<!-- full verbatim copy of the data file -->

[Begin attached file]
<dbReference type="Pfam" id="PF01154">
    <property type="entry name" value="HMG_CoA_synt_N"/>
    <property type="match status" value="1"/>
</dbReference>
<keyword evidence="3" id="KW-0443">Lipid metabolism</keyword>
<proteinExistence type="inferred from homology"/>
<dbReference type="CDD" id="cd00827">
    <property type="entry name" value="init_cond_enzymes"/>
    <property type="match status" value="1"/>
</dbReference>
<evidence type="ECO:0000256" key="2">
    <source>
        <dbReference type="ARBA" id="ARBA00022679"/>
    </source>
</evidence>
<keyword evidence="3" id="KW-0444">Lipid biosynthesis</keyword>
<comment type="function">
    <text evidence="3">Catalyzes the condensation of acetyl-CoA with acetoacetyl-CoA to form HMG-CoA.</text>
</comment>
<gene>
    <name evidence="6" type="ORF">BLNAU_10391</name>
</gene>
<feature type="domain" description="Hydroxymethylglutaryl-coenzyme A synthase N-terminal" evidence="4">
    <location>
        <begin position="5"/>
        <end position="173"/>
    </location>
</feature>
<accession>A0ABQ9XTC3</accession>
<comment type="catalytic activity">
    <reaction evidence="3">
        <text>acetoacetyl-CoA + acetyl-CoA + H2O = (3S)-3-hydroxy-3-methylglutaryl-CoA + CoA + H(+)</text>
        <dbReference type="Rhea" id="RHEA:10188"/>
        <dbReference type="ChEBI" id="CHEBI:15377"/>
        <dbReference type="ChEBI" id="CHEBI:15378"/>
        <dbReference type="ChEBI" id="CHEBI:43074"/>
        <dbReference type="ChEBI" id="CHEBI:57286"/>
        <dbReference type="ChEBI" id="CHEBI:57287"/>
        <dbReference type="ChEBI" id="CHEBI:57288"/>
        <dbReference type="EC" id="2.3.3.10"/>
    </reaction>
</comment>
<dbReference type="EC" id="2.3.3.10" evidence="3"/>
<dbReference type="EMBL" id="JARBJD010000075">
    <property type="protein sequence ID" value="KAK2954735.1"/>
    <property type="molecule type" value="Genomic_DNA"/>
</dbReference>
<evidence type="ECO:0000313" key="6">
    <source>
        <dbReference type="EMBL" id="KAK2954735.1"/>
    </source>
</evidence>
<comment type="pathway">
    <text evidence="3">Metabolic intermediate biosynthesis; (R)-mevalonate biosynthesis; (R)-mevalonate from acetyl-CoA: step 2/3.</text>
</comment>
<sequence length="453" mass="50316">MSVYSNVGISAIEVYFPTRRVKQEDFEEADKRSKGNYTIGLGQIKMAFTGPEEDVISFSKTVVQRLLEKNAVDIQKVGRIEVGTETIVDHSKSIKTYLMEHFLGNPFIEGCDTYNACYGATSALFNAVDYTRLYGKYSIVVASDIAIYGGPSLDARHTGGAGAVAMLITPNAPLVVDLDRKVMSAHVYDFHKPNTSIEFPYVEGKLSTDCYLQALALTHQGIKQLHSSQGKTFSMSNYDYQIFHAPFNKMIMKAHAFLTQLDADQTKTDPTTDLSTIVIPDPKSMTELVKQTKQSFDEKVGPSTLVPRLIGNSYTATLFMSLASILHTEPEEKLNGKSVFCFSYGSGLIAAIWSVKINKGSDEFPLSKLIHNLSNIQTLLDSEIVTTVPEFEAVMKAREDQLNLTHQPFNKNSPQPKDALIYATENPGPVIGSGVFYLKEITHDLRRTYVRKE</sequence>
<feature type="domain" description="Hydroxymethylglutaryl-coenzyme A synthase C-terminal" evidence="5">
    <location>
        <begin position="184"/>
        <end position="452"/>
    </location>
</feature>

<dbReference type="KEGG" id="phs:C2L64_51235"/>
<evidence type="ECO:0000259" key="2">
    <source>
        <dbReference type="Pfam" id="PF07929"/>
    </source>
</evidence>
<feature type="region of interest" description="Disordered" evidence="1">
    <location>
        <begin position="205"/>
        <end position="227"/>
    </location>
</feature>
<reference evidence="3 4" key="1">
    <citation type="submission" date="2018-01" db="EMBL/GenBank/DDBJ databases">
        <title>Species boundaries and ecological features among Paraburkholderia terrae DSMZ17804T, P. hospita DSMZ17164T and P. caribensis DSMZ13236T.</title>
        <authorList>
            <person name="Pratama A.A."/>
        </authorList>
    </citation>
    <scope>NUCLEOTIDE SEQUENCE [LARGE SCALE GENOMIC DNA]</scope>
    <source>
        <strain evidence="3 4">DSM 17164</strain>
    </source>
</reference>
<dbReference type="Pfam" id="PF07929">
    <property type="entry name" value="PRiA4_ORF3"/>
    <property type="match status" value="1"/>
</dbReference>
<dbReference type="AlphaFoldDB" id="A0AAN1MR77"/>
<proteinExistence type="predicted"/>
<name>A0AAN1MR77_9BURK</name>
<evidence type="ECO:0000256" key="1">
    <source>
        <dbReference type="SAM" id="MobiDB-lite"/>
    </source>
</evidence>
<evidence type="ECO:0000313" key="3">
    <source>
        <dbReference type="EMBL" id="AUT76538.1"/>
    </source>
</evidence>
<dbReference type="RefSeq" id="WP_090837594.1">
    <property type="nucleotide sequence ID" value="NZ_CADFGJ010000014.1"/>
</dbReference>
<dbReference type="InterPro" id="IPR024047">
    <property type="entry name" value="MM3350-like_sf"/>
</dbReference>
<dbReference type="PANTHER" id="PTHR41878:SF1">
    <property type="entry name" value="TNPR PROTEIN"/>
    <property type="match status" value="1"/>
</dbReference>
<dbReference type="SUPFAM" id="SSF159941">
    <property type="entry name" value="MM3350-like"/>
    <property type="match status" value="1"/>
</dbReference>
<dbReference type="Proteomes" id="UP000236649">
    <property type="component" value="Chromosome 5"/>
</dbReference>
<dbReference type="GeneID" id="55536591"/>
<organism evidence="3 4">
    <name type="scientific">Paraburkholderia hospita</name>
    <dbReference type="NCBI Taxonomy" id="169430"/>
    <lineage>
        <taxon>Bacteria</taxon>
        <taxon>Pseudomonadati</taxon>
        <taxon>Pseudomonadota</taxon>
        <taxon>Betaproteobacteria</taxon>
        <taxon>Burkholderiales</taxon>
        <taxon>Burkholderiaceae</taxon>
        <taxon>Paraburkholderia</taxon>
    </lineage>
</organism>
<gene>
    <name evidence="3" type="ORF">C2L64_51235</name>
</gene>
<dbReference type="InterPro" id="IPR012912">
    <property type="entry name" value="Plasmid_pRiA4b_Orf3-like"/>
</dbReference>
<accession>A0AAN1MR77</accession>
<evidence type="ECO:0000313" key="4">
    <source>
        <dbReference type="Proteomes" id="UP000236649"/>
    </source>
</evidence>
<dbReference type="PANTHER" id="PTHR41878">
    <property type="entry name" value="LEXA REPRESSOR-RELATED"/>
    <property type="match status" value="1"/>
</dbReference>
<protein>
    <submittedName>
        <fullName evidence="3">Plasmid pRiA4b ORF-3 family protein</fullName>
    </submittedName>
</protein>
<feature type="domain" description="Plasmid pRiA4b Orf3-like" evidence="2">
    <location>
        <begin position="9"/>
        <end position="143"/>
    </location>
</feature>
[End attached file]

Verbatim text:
<dbReference type="Pfam" id="PF01154">
    <property type="entry name" value="HMG_CoA_synt_N"/>
    <property type="match status" value="1"/>
</dbReference>
<keyword evidence="3" id="KW-0443">Lipid metabolism</keyword>
<proteinExistence type="inferred from homology"/>
<dbReference type="CDD" id="cd00827">
    <property type="entry name" value="init_cond_enzymes"/>
    <property type="match status" value="1"/>
</dbReference>
<evidence type="ECO:0000256" key="2">
    <source>
        <dbReference type="ARBA" id="ARBA00022679"/>
    </source>
</evidence>
<keyword evidence="3" id="KW-0444">Lipid biosynthesis</keyword>
<comment type="function">
    <text evidence="3">Catalyzes the condensation of acetyl-CoA with acetoacetyl-CoA to form HMG-CoA.</text>
</comment>
<gene>
    <name evidence="6" type="ORF">BLNAU_10391</name>
</gene>
<feature type="domain" description="Hydroxymethylglutaryl-coenzyme A synthase N-terminal" evidence="4">
    <location>
        <begin position="5"/>
        <end position="173"/>
    </location>
</feature>
<accession>A0ABQ9XTC3</accession>
<comment type="catalytic activity">
    <reaction evidence="3">
        <text>acetoacetyl-CoA + acetyl-CoA + H2O = (3S)-3-hydroxy-3-methylglutaryl-CoA + CoA + H(+)</text>
        <dbReference type="Rhea" id="RHEA:10188"/>
        <dbReference type="ChEBI" id="CHEBI:15377"/>
        <dbReference type="ChEBI" id="CHEBI:15378"/>
        <dbReference type="ChEBI" id="CHEBI:43074"/>
        <dbReference type="ChEBI" id="CHEBI:57286"/>
        <dbReference type="ChEBI" id="CHEBI:57287"/>
        <dbReference type="ChEBI" id="CHEBI:57288"/>
        <dbReference type="EC" id="2.3.3.10"/>
    </reaction>
</comment>
<dbReference type="EC" id="2.3.3.10" evidence="3"/>
<dbReference type="EMBL" id="JARBJD010000075">
    <property type="protein sequence ID" value="KAK2954735.1"/>
    <property type="molecule type" value="Genomic_DNA"/>
</dbReference>
<evidence type="ECO:0000313" key="6">
    <source>
        <dbReference type="EMBL" id="KAK2954735.1"/>
    </source>
</evidence>
<comment type="pathway">
    <text evidence="3">Metabolic intermediate biosynthesis; (R)-mevalonate biosynthesis; (R)-mevalonate from acetyl-CoA: step 2/3.</text>
</comment>
<sequence length="453" mass="50316">MSVYSNVGISAIEVYFPTRRVKQEDFEEADKRSKGNYTIGLGQIKMAFTGPEEDVISFSKTVVQRLLEKNAVDIQKVGRIEVGTETIVDHSKSIKTYLMEHFLGNPFIEGCDTYNACYGATSALFNAVDYTRLYGKYSIVVASDIAIYGGPSLDARHTGGAGAVAMLITPNAPLVVDLDRKVMSAHVYDFHKPNTSIEFPYVEGKLSTDCYLQALALTHQGIKQLHSSQGKTFSMSNYDYQIFHAPFNKMIMKAHAFLTQLDADQTKTDPTTDLSTIVIPDPKSMTELVKQTKQSFDEKVGPSTLVPRLIGNSYTATLFMSLASILHTEPEEKLNGKSVFCFSYGSGLIAAIWSVKINKGSDEFPLSKLIHNLSNIQTLLDSEIVTTVPEFEAVMKAREDQLNLTHQPFNKNSPQPKDALIYATENPGPVIGSGVFYLKEITHDLRRTYVRKE</sequence>
<feature type="domain" description="Hydroxymethylglutaryl-coenzyme A synthase C-terminal" evidence="5">
    <location>
        <begin position="184"/>
        <end position="452"/>
    </location>
</feature>

<dbReference type="KEGG" id="phs:C2L64_51235"/>
<evidence type="ECO:0000259" key="2">
    <source>
        <dbReference type="Pfam" id="PF07929"/>
    </source>
</evidence>
<feature type="region of interest" description="Disordered" evidence="1">
    <location>
        <begin position="205"/>
        <end position="227"/>
    </location>
</feature>
<reference evidence="3 4" key="1">
    <citation type="submission" date="2018-01" db="EMBL/GenBank/DDBJ databases">
        <title>Species boundaries and ecological features among Paraburkholderia terrae DSMZ17804T, P. hospita DSMZ17164T and P. caribensis DSMZ13236T.</title>
        <authorList>
            <person name="Pratama A.A."/>
        </authorList>
    </citation>
    <scope>NUCLEOTIDE SEQUENCE [LARGE SCALE GENOMIC DNA]</scope>
    <source>
        <strain evidence="3 4">DSM 17164</strain>
    </source>
</reference>
<dbReference type="Pfam" id="PF07929">
    <property type="entry name" value="PRiA4_ORF3"/>
    <property type="match status" value="1"/>
</dbReference>
<dbReference type="AlphaFoldDB" id="A0AAN1MR77"/>
<proteinExistence type="predicted"/>
<name>A0AAN1MR77_9BURK</name>
<evidence type="ECO:0000256" key="1">
    <source>
        <dbReference type="SAM" id="MobiDB-lite"/>
    </source>
</evidence>
<evidence type="ECO:0000313" key="3">
    <source>
        <dbReference type="EMBL" id="AUT76538.1"/>
    </source>
</evidence>
<dbReference type="RefSeq" id="WP_090837594.1">
    <property type="nucleotide sequence ID" value="NZ_CADFGJ010000014.1"/>
</dbReference>
<dbReference type="InterPro" id="IPR024047">
    <property type="entry name" value="MM3350-like_sf"/>
</dbReference>
<dbReference type="PANTHER" id="PTHR41878:SF1">
    <property type="entry name" value="TNPR PROTEIN"/>
    <property type="match status" value="1"/>
</dbReference>
<dbReference type="SUPFAM" id="SSF159941">
    <property type="entry name" value="MM3350-like"/>
    <property type="match status" value="1"/>
</dbReference>
<dbReference type="Proteomes" id="UP000236649">
    <property type="component" value="Chromosome 5"/>
</dbReference>
<dbReference type="GeneID" id="55536591"/>
<organism evidence="3 4">
    <name type="scientific">Paraburkholderia hospita</name>
    <dbReference type="NCBI Taxonomy" id="169430"/>
    <lineage>
        <taxon>Bacteria</taxon>
        <taxon>Pseudomonadati</taxon>
        <taxon>Pseudomonadota</taxon>
        <taxon>Betaproteobacteria</taxon>
        <taxon>Burkholderiales</taxon>
        <taxon>Burkholderiaceae</taxon>
        <taxon>Paraburkholderia</taxon>
    </lineage>
</organism>
<gene>
    <name evidence="3" type="ORF">C2L64_51235</name>
</gene>
<dbReference type="InterPro" id="IPR012912">
    <property type="entry name" value="Plasmid_pRiA4b_Orf3-like"/>
</dbReference>
<accession>A0AAN1MR77</accession>
<evidence type="ECO:0000313" key="4">
    <source>
        <dbReference type="Proteomes" id="UP000236649"/>
    </source>
</evidence>
<dbReference type="PANTHER" id="PTHR41878">
    <property type="entry name" value="LEXA REPRESSOR-RELATED"/>
    <property type="match status" value="1"/>
</dbReference>
<protein>
    <submittedName>
        <fullName evidence="3">Plasmid pRiA4b ORF-3 family protein</fullName>
    </submittedName>
</protein>
<feature type="domain" description="Plasmid pRiA4b Orf3-like" evidence="2">
    <location>
        <begin position="9"/>
        <end position="143"/>
    </location>
</feature>